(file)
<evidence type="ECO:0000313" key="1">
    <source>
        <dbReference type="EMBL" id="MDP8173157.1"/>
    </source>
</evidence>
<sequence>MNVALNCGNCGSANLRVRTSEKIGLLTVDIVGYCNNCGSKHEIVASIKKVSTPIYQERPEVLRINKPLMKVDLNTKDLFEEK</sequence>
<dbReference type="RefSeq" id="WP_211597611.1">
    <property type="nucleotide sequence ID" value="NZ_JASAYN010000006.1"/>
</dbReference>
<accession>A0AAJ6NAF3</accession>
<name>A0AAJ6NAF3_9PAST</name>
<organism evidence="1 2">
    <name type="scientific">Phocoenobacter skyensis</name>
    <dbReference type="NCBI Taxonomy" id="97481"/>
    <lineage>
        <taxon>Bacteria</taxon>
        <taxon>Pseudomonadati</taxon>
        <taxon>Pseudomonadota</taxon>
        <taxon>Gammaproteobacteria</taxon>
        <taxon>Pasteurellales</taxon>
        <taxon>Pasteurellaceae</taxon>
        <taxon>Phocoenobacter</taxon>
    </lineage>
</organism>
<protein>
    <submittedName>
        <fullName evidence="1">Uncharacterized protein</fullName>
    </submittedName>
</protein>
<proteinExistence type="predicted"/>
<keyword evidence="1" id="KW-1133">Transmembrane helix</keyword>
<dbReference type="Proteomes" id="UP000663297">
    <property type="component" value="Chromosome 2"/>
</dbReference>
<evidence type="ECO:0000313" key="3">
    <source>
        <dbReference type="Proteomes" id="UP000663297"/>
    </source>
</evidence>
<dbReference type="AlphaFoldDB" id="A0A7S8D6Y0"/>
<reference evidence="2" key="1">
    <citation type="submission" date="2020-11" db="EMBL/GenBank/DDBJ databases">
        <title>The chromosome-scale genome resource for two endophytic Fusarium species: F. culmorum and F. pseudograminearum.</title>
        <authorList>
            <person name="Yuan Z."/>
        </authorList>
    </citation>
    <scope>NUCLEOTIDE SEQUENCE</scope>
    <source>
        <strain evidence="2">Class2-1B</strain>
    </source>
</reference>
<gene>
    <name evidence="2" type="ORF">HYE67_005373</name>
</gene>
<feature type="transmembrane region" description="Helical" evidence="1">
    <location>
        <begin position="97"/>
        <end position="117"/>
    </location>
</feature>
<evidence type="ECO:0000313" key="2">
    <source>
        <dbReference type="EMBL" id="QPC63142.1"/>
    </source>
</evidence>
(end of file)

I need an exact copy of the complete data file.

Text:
<evidence type="ECO:0000313" key="1">
    <source>
        <dbReference type="EMBL" id="MDP8173157.1"/>
    </source>
</evidence>
<sequence>MNVALNCGNCGSANLRVRTSEKIGLLTVDIVGYCNNCGSKHEIVASIKKVSTPIYQERPEVLRINKPLMKVDLNTKDLFEEK</sequence>
<dbReference type="RefSeq" id="WP_211597611.1">
    <property type="nucleotide sequence ID" value="NZ_JASAYN010000006.1"/>
</dbReference>
<accession>A0AAJ6NAF3</accession>
<name>A0AAJ6NAF3_9PAST</name>
<organism evidence="1 2">
    <name type="scientific">Phocoenobacter skyensis</name>
    <dbReference type="NCBI Taxonomy" id="97481"/>
    <lineage>
        <taxon>Bacteria</taxon>
        <taxon>Pseudomonadati</taxon>
        <taxon>Pseudomonadota</taxon>
        <taxon>Gammaproteobacteria</taxon>
        <taxon>Pasteurellales</taxon>
        <taxon>Pasteurellaceae</taxon>
        <taxon>Phocoenobacter</taxon>
    </lineage>
</organism>
<protein>
    <submittedName>
        <fullName evidence="1">Uncharacterized protein</fullName>
    </submittedName>
</protein>
<proteinExistence type="predicted"/>
<keyword evidence="1" id="KW-1133">Transmembrane helix</keyword>
<dbReference type="Proteomes" id="UP000663297">
    <property type="component" value="Chromosome 2"/>
</dbReference>
<evidence type="ECO:0000313" key="3">
    <source>
        <dbReference type="Proteomes" id="UP000663297"/>
    </source>
</evidence>
<dbReference type="AlphaFoldDB" id="A0A7S8D6Y0"/>
<reference evidence="2" key="1">
    <citation type="submission" date="2020-11" db="EMBL/GenBank/DDBJ databases">
        <title>The chromosome-scale genome resource for two endophytic Fusarium species: F. culmorum and F. pseudograminearum.</title>
        <authorList>
            <person name="Yuan Z."/>
        </authorList>
    </citation>
    <scope>NUCLEOTIDE SEQUENCE</scope>
    <source>
        <strain evidence="2">Class2-1B</strain>
    </source>
</reference>
<gene>
    <name evidence="2" type="ORF">HYE67_005373</name>
</gene>
<feature type="transmembrane region" description="Helical" evidence="1">
    <location>
        <begin position="97"/>
        <end position="117"/>
    </location>
</feature>
<evidence type="ECO:0000313" key="2">
    <source>
        <dbReference type="EMBL" id="QPC63142.1"/>
    </source>
</evidence>